©Aneta Jungerova/Shutterstock.com

4. English Pointer

As their name suggests, the English pointer “points” to prey, typically birds. They track the prey and locate it before freezing, letting their masters know where they are. However, these dogs may also chase birds down after the shooting starts. They’re retrievers, too.

While these dogs didn’t become extremely popular until the gun was popular, they have existed for several centuries. They pointed out prey when hunters were using bows and arrows. For the most part, the nobility owned them. However, today, they’re owned by many different people.

Despite being an English breed, these dogs likely descend from the Spanish pointer.

These canines remain very capable of hunting, despite their decrease in popularity in recent years. They’re fast and agile. In the home, they are affectionate and even-tempered. Working dogs require a lot of exercise. However, most behave pretty well in a home when their needs are met.

English pointer pointing at prey.

The English pointer would track prey and locate it before freezing, letting their masters know where they are by pointing.

©Nathan Claburn/Shutterstock.com

5. English Springer Spaniel

The English springer spaniel embodies everything a spaniel is supposed to be. They’re hardworking dogs that were bred to flush birds so that hunters could shoot them. These dogs are tough and durable, with a strong working ethic. These traits make them great hunting dogs. However, today, the dog can easily become bored if not mentally stimulated. Therefore, these dogs can be trickier to own.

In the past, spaniels were used as general helpers. Hunters only had nets and bows before the firearm was invented. However, after the invention of guns, the English springer spaniel quickly became a world-class gun dog.

When kept as a companion, these dogs tend to become very people-focused. They prefer to spend as much time with their family as possible. This trait is great if you spend a lot of time at home. However, they are prone to separation anxiety, so they aren’t best for families that are gone for much of the day.

English springer spaniels are hardworking dogs

English springer spaniels are hardworking dogs that were bred to flush birds so that hunters could shoot them.

©Martin Christopher Parker/Shutterstock.com

6. Flat-Coated Retriever

The flat-coated retriever is directly related to the curly-coated retriever. As you might have guessed, this dog simply has a straight coat instead of a curly one. However, some other differences exist as well.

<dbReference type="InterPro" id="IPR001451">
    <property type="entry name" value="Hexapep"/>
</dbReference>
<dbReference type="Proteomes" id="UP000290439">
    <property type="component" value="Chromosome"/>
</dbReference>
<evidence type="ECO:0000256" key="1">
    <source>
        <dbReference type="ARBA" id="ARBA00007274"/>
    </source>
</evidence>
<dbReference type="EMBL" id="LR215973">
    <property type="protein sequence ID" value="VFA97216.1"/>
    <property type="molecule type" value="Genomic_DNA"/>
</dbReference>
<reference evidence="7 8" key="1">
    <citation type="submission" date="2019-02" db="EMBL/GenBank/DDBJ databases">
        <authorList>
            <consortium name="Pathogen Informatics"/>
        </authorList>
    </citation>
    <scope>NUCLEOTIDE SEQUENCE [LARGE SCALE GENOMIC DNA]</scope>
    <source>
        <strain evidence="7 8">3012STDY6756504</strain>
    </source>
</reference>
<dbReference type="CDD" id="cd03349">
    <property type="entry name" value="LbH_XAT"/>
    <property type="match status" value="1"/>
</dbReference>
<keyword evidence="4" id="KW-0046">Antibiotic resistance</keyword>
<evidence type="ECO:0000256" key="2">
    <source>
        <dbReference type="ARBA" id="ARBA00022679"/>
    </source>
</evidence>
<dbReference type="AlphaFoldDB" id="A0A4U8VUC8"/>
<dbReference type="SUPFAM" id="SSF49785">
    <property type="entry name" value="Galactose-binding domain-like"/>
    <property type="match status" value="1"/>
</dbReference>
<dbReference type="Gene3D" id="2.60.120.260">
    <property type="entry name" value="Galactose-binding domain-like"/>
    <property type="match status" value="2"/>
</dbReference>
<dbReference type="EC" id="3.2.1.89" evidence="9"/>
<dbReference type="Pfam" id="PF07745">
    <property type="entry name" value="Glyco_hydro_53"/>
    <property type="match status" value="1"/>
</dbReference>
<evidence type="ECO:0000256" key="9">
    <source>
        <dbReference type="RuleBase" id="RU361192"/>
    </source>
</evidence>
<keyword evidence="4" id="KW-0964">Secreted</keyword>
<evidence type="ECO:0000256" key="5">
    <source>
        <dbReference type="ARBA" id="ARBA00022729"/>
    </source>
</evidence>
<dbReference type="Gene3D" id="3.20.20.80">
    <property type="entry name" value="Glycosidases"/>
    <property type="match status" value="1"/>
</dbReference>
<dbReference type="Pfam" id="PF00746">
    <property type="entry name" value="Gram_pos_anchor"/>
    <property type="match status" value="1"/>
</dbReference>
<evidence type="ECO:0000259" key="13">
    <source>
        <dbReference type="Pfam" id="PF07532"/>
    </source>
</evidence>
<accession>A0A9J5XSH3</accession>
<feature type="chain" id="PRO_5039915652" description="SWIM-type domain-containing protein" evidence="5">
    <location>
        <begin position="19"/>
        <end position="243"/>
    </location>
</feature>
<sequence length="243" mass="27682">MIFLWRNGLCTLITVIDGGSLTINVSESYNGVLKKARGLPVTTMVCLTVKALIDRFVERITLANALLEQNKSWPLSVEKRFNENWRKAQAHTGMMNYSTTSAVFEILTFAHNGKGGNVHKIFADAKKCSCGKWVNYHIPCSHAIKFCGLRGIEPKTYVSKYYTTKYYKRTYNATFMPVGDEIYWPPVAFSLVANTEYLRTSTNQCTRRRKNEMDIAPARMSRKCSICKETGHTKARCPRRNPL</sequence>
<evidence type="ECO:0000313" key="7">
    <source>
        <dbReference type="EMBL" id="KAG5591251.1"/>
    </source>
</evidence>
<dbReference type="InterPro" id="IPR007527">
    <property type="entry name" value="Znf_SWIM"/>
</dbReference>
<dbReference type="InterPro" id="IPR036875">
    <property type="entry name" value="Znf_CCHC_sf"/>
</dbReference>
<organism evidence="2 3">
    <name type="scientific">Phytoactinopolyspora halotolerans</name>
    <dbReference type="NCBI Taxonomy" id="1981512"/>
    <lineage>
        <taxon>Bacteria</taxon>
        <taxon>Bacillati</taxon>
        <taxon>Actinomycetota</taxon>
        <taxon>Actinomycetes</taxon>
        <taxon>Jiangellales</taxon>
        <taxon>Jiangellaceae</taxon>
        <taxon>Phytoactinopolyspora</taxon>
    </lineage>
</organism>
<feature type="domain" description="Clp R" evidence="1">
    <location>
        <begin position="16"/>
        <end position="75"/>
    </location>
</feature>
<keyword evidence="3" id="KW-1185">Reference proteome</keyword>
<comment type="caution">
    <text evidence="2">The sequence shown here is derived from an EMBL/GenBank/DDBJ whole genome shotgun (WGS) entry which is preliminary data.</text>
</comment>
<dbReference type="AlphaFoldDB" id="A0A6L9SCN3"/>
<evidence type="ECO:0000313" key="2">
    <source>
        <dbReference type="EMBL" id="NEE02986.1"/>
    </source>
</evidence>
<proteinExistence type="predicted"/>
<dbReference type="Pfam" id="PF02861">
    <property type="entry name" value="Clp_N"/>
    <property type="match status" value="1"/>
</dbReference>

Firstly, the flat-coated retriever is much younger. This breed wasn’t developed until the mid-1800s. Several breeds were utilized to create this canine, including the labrador retriever. Shortly after development, this breed exploded in popularity. They became one of the country’s most popular retrieving dogs due to their innate skills.

They’re known for their strong work ethics. However, they are also very affectionate and friendly. Many owners describe them as playful, which probably stems from their slow maturation rate. They’re considered great dogs for families, including those with children.

However, these dogs also require a lot of exercise. Therefore, they aren’t for everyone.

The flat-coated retriever is directly related to the curly-coated retriever

The flat-coated retriever is directly related to the curly-coated retriever but has a straight coat instead of a curly one.


7. Border Collie

The border collie can be traced back to the Roman Empire. Back then, armies traveled with herds of animals, which they ate. Herding dogs were required to keep these animals moving with the army and prevent stragglers. Therefore, when the Romans came to Britain, they brought their herding dogs with them – and promptly left them.

Eventually, these herding dogs interbred with the local dogs on the island, as well as dogs brought by other invaders (like the Vikings).

The border collie that we know today came from the border area between Britain and Scotland, hence its name.

These canines are very intense. Their extreme focus serves them well when they are herding, and their extreme endurance allows them to work for hours with no break. Due to their high intelligence, these dogs are one of the most trainable canines in the world.

However, they do have some flaws. Their high intelligence and endurance mean they require lots of exercise and mental stimulation. Border collies are a bit like toddlers – except much larger. You must expect to spend hours meeting your dog’s needs every day before adopting one.

Border collies are highly intelligent herding dogs

Border collies are highly intelligent herding dogs that require a lot of attention and exercise.


8. Old English Sheepdog

While you may not know what this breed is called, you’ve likely seen one. As their name suggests, this breed was developed for herding sheep. Their rough coat allows them to spend plenty of time outside in the field with their flock. Despite being called “old,” this breed didn’t exist until 1904.